(Bloomberg) -- Mauritius’s prime minister said the president’s appointment of a commission of inquiry into regulators’ dealings with Angolan businessman Alvaro Sobrinho and the local media’s leaking of her bank records is illegal.
President Ameenah Gurib-Fakim ordered the probe earlier on Friday, two days after saying she “inadvertently” spent money from the Planet Earth Institute, founded by Sobrinho, on “out-of-pocket expenses” during missions for the charity. Prime Minister Pravind Jugnauth on Thursday accused Gurib-Fakim of backpedaling on a pledge to stand down over the incident and vowed to take unspecified action.
“This act of the president constitutes a serious violation of section 64 of the constitution and is legally invalid and of no effect,” Jugnauth’s office said in an emailed statement on Friday. “Any purported action by any person pursuant to this unlawful act of the president will be equally invalid and unlawful.”
Gurib-Fakim said the commission of inquiry will be headed by lawyer Sir Hamid Moollan and will investigate, among other things:
- An application to the Financial Services Commission for an investment-banking license made by companies in which Sobrinho has stakes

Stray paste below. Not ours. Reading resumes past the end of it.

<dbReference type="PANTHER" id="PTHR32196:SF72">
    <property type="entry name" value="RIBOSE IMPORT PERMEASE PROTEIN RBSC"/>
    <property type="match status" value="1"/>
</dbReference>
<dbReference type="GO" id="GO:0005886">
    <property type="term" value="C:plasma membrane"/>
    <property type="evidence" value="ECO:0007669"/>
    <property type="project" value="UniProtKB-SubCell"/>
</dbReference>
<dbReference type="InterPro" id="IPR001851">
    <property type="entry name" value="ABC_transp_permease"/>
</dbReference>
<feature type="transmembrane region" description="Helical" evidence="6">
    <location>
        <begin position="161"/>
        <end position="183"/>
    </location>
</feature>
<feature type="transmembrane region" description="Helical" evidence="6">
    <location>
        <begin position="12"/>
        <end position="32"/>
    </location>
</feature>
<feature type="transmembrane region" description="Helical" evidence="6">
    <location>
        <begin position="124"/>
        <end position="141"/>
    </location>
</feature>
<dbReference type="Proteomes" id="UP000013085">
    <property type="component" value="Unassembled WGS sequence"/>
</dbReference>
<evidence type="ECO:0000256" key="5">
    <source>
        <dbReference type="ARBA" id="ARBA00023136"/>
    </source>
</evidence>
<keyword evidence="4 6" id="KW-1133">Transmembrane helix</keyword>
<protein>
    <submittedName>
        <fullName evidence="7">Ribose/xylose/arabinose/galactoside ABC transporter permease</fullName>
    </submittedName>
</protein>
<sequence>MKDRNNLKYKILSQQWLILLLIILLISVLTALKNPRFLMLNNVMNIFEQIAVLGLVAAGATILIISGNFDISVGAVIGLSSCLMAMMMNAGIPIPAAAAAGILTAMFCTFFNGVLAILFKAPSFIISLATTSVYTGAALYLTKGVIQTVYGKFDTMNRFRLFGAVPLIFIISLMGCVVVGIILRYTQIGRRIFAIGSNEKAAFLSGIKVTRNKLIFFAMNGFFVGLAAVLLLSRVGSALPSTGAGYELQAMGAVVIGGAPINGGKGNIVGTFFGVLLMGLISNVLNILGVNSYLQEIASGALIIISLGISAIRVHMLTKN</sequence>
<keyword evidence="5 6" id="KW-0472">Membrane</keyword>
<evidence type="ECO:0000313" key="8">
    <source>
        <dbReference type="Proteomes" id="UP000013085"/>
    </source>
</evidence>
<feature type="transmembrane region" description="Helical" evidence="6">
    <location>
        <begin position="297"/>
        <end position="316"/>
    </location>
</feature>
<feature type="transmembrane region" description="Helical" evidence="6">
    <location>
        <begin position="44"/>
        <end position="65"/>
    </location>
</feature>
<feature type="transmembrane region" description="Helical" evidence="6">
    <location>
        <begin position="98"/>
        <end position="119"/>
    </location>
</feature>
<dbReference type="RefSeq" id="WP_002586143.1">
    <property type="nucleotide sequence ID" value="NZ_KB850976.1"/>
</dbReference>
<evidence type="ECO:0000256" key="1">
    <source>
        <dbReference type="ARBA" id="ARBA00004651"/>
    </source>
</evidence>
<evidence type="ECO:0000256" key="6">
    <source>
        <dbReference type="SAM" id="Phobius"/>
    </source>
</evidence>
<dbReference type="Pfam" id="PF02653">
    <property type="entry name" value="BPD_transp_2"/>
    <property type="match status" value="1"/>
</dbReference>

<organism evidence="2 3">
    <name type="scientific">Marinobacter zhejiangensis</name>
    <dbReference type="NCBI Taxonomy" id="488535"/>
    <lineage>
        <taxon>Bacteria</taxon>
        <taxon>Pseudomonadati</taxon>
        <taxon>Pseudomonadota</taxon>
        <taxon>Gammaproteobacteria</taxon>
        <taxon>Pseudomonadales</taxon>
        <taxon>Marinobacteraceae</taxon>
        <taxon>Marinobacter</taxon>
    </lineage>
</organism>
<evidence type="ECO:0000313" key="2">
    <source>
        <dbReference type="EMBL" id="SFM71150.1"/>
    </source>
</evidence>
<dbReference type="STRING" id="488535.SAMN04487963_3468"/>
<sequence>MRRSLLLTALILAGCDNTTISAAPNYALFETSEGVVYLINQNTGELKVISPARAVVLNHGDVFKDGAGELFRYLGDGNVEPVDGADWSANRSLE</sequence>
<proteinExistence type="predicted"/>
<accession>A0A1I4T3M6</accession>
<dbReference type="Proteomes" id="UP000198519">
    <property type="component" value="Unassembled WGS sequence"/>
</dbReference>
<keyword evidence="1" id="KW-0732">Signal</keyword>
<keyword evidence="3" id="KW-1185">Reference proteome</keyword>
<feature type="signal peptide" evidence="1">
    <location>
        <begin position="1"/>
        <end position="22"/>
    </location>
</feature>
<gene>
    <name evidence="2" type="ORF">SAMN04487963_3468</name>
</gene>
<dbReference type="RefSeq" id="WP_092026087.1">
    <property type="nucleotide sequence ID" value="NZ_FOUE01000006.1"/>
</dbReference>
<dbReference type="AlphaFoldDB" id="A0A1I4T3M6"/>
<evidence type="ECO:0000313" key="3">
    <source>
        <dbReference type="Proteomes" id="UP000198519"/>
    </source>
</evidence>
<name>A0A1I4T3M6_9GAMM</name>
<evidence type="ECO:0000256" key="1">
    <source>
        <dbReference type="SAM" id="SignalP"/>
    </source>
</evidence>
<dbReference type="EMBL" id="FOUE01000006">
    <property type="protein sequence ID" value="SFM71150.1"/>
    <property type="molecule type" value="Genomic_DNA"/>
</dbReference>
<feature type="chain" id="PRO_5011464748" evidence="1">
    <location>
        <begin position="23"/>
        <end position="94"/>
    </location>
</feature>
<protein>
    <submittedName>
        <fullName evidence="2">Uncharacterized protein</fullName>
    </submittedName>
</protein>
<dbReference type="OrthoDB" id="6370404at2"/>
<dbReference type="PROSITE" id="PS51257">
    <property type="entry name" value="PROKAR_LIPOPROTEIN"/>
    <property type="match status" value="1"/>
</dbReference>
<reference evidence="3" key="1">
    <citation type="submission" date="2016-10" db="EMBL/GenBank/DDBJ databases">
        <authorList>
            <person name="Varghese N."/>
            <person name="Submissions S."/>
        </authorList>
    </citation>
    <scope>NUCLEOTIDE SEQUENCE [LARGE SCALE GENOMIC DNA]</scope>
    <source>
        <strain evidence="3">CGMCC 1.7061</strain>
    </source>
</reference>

- Due diligence carried out by the FSC on Sobrinho’s companies
- Whether the FSC, central bank or other regulators received adverse reports on companies or entities owned by Sobrinho
- Whether there was any interference in Sobrinho being granted an investment-banking license
- The circumstances that led to the publication of Gurib-Fakim’s banking records in the Mauritian press.
Sobrinho is the chief executive officer of the London-based PEI, a charity that seeks to advance science in Africa. Gurib-Fakim was on the board of the PEI on a pro-bono basis from November 2015 until March 2017.
Gurib-Fakim said on Wednesday she used a payment card issued to her by the PEI in 2016 that was identical to a bank card she already had. After informing the London-based charity she’d used their card for about $27,000 of expenses, she immediately reimbursed the institute along with other costs incurred during her mission.
No one answered the phone when Bloomberg called the PEI seeking comment from Sobrinho, and the institute didn’t immediately respond to a voicemail.
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